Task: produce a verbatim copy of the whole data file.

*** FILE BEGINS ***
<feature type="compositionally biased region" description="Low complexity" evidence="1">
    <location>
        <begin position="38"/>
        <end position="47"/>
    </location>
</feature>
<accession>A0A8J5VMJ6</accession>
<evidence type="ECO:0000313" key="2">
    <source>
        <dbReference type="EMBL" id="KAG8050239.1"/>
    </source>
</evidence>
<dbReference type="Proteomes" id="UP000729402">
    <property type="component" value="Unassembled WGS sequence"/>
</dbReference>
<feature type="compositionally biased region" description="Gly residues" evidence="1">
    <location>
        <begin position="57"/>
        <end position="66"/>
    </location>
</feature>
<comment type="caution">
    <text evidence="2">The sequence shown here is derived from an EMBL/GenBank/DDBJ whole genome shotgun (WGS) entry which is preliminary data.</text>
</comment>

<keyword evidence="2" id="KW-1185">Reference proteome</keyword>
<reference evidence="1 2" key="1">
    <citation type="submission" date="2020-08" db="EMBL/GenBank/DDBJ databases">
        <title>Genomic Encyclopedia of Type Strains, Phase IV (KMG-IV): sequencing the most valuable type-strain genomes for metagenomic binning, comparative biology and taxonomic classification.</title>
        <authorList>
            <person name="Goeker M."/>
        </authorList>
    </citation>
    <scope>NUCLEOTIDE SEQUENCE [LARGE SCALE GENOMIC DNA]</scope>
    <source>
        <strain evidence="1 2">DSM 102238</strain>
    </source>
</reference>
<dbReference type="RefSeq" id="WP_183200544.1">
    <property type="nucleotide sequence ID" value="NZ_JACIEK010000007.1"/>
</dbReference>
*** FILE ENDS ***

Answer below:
<feature type="compositionally biased region" description="Low complexity" evidence="1">
    <location>
        <begin position="38"/>
        <end position="47"/>
    </location>
</feature>
<accession>A0A8J5VMJ6</accession>
<evidence type="ECO:0000313" key="2">
    <source>
        <dbReference type="EMBL" id="KAG8050239.1"/>
    </source>
</evidence>
<dbReference type="Proteomes" id="UP000729402">
    <property type="component" value="Unassembled WGS sequence"/>
</dbReference>
<feature type="compositionally biased region" description="Gly residues" evidence="1">
    <location>
        <begin position="57"/>
        <end position="66"/>
    </location>
</feature>
<comment type="caution">
    <text evidence="2">The sequence shown here is derived from an EMBL/GenBank/DDBJ whole genome shotgun (WGS) entry which is preliminary data.</text>
</comment>

<keyword evidence="2" id="KW-1185">Reference proteome</keyword>
<reference evidence="1 2" key="1">
    <citation type="submission" date="2020-08" db="EMBL/GenBank/DDBJ databases">
        <title>Genomic Encyclopedia of Type Strains, Phase IV (KMG-IV): sequencing the most valuable type-strain genomes for metagenomic binning, comparative biology and taxonomic classification.</title>
        <authorList>
            <person name="Goeker M."/>
        </authorList>
    </citation>
    <scope>NUCLEOTIDE SEQUENCE [LARGE SCALE GENOMIC DNA]</scope>
    <source>
        <strain evidence="1 2">DSM 102238</strain>
    </source>
</reference>
<dbReference type="RefSeq" id="WP_183200544.1">
    <property type="nucleotide sequence ID" value="NZ_JACIEK010000007.1"/>
</dbReference>